Well, it’s a few days later and I have made a new attempt to shave using a straight razor. All I can say is that I am glad that I took a step back and took some time to evaluate things. I still have a hard time getting my right side, because I just can’t seem to get the angle quite right when attempting to go against the grain on my jaw line. I am ambidextrous thanks to a kindergarten teacher who didn’t know how to teach left handed children, but for whatever reason, trying to shave using a straight razor in my right hand is a no go…I guess the natural dominance of my left hand comes out when I try to master a new skill using my “off” hand (I switch hands constantly when I eat or write and I can shoot, throw, bat, and catch with either hand, but apparently not shave with either hand). I’m not massacring my upper lip anymore, but I have to be VERY slow and deliberate, especially around the nostrils. I’m not as bendy at 33 as I was at 23, so my back is killing me as I unconsciously lean over the counter to try to get the angles right…my mind seems to believe that if I get closer to my mirror self that I will somehow be able to adjust easier. On the up side I have my stropping pretty well down, and have now sanded all of the battle scars off of my poor man’s strop. I have also added a Col. Conk/Dovo hanging strop with a linen back to my arsenal (I got it off of eBay in like new condition for the amazingly low price of $20, which is a hell of a lot better price than the $60 it goes for at most online vendors’ sites or the insane $90 price that The Art of Shaving sells it for). I really like the little strop and have an easy time using it, in spite of its small size. I am getting much less irritation than I was when I started and received zero, count them, zero nicks today. I’m not actively trying to go faster, but my improved technique and amended expectations have made me more efficient, so my total shaving time for a two pass shave is down to just over twenty minutes, which is MUCH faster than it was when I started, but no where near the five to ten minutes that it takes me to do a three pass shave with a safety razor. I am still taking it slow, but I am improving and looking forward to better and better results.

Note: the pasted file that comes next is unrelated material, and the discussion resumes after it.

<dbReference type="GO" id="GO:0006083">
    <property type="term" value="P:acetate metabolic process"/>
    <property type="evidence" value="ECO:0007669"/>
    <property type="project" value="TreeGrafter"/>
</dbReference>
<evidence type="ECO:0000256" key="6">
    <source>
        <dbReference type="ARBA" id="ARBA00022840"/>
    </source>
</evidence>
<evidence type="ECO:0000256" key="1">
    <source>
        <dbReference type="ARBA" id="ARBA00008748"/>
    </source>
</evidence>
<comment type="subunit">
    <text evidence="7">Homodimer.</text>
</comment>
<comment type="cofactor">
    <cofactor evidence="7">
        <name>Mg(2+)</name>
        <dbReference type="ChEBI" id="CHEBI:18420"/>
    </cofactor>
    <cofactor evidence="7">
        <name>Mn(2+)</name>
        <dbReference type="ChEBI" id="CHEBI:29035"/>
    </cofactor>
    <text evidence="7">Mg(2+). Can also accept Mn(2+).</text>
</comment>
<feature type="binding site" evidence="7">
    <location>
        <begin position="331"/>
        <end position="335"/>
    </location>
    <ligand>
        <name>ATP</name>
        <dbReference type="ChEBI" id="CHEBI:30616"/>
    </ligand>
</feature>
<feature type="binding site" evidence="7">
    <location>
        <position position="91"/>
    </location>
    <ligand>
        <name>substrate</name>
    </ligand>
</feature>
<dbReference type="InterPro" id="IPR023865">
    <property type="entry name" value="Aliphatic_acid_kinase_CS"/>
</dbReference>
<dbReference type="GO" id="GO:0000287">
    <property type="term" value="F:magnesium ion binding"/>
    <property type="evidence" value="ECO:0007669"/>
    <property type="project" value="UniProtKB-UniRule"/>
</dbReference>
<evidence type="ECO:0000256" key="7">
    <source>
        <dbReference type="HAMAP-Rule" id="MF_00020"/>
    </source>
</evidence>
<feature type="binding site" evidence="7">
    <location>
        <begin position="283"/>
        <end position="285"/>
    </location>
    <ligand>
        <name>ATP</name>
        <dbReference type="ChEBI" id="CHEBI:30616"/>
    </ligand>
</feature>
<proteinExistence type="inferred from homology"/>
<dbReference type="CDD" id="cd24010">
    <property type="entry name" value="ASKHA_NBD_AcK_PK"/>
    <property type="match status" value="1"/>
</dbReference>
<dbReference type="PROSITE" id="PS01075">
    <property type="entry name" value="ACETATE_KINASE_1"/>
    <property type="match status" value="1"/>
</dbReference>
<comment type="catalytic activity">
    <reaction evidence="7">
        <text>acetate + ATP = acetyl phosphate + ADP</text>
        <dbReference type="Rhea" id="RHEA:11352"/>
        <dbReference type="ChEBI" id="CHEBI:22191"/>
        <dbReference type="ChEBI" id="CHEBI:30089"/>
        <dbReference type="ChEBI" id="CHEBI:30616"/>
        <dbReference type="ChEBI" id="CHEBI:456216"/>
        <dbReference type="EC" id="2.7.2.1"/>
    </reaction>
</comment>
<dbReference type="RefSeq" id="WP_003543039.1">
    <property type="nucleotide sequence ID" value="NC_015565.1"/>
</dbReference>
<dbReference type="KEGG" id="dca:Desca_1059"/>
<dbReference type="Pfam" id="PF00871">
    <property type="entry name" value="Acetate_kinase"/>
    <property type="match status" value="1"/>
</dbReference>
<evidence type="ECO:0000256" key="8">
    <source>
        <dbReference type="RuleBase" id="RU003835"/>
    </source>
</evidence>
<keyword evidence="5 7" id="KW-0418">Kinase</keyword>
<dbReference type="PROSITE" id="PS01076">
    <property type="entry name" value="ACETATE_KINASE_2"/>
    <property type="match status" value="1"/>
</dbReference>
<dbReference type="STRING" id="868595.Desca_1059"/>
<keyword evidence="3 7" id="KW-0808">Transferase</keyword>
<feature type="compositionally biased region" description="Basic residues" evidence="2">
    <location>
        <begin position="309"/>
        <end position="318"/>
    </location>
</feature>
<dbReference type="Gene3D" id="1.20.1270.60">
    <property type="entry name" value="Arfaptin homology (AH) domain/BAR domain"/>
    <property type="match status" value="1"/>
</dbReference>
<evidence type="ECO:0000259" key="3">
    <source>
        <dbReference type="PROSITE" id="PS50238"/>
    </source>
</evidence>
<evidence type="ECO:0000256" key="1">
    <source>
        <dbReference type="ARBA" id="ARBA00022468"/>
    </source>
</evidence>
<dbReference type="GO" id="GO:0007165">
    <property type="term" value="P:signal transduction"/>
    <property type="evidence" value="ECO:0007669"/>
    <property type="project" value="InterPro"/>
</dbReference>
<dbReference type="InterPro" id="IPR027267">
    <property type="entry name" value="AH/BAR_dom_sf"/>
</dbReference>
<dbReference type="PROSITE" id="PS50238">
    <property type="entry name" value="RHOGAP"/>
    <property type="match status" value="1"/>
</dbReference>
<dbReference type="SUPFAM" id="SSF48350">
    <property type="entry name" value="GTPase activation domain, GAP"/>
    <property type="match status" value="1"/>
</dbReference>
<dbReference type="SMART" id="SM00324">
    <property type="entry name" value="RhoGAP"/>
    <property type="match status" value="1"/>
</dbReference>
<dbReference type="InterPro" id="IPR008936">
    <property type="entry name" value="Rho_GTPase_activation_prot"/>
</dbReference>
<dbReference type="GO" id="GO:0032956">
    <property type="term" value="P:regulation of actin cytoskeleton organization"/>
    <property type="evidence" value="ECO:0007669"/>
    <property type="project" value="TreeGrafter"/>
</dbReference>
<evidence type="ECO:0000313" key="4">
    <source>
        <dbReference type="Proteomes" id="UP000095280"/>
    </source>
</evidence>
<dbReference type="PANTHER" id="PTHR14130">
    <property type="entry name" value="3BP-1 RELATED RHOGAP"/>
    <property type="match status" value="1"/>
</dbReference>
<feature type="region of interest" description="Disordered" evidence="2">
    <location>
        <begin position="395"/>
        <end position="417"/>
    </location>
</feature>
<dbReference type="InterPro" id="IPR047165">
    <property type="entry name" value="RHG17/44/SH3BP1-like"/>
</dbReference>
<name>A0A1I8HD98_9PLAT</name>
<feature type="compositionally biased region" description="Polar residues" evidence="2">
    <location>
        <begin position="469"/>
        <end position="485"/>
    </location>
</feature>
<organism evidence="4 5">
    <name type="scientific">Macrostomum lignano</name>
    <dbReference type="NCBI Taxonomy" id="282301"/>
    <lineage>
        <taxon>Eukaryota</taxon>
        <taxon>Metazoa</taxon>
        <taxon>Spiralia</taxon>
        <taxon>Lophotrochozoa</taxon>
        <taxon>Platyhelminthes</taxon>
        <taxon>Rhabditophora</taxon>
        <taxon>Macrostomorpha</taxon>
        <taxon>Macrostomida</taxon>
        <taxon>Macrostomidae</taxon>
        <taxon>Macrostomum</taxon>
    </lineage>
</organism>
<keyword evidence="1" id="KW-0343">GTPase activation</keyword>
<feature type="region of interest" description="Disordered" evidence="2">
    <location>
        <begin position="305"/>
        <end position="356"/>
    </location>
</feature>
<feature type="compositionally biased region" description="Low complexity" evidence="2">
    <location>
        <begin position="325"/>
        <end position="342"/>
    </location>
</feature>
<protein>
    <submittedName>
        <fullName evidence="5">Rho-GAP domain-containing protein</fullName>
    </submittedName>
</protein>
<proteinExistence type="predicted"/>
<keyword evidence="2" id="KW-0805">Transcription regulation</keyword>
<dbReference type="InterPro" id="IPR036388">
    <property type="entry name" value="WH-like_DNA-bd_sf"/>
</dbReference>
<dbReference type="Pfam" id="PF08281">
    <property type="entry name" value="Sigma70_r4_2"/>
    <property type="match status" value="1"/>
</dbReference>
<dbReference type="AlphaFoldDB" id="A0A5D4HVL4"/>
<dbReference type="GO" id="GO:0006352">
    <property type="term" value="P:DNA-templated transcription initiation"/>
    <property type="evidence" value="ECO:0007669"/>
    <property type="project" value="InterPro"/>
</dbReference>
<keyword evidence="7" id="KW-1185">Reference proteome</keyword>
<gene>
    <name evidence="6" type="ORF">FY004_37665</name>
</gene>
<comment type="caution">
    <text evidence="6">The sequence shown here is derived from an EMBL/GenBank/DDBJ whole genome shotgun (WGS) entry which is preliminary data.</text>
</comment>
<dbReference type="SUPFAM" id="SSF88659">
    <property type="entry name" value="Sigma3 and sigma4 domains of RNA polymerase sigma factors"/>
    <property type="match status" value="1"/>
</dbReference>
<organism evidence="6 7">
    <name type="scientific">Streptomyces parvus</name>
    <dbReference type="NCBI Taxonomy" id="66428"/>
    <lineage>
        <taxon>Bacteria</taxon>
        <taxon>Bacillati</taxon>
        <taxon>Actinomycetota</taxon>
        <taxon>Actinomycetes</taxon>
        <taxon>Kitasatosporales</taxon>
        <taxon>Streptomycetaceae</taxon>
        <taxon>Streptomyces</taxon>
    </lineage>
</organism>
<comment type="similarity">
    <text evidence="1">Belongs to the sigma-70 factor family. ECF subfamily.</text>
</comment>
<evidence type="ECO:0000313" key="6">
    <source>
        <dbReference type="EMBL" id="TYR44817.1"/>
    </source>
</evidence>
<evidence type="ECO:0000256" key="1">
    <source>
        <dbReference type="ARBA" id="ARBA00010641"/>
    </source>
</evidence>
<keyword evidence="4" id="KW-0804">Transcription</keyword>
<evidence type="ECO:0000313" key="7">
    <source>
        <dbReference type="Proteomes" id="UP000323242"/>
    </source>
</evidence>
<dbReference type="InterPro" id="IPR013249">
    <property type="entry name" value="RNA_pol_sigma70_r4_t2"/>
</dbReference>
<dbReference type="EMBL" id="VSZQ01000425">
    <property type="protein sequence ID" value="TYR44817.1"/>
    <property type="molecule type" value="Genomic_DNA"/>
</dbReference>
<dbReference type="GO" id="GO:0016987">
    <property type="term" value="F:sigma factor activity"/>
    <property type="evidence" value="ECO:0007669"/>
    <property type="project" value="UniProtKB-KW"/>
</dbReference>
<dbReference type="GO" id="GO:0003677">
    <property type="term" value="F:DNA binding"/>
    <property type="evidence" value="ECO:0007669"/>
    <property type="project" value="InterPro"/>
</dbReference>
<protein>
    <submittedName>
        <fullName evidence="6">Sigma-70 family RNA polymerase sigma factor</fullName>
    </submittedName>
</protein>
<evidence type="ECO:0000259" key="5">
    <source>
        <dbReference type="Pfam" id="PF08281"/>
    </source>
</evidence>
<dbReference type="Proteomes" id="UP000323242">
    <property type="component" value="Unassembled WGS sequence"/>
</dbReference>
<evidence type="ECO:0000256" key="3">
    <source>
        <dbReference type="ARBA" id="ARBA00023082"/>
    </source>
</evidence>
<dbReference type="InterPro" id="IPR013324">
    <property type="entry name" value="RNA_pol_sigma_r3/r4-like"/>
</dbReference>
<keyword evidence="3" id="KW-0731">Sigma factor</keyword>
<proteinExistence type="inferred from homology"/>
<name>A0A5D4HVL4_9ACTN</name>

Today I used a superlather of Pre De Provence soap and eShave White Tea with great results, this was exactly what I needed to jump back into straight razor shaving. (A superlather is created when a soap is lather together with a cream in order to produce a thicker and more interesting final result.). My superlather was thick and creamy and left my skin feeling soft, smooth, and with a pleasant after scent. The large loft on my Omega brush allowed me to have plenty of lather loaded up so that I could refresh as I needed rather than having it dry out as I took my time with my shave. I did a two pass with the grain/against the grain shave followed by a cold water rinse and ended up with a damn fine shave. Not quite baby butt smooth, but I’m OK with that, it will come with practice. Very little irritation and no nicks. A good overall shave, and a happy return to the wonderful world of straight razors.
Pre: Hot shower & warm water splash
Razor: Union Cutlery 5/8
Brush: Omega 11137
Soap: Superlather of Pre De Provence and eShave White Tea
Post: Cold water rinse
While my Union Cutlery is a vintage blade and is not generally available for sale, here are some good links for the purchase of good quality, shave ready straight razors, all of these vendors will have good quality strops as well:
Here’s a link for the Omega 11137 boar brush:
Here’s a link for Pre De Provence soap: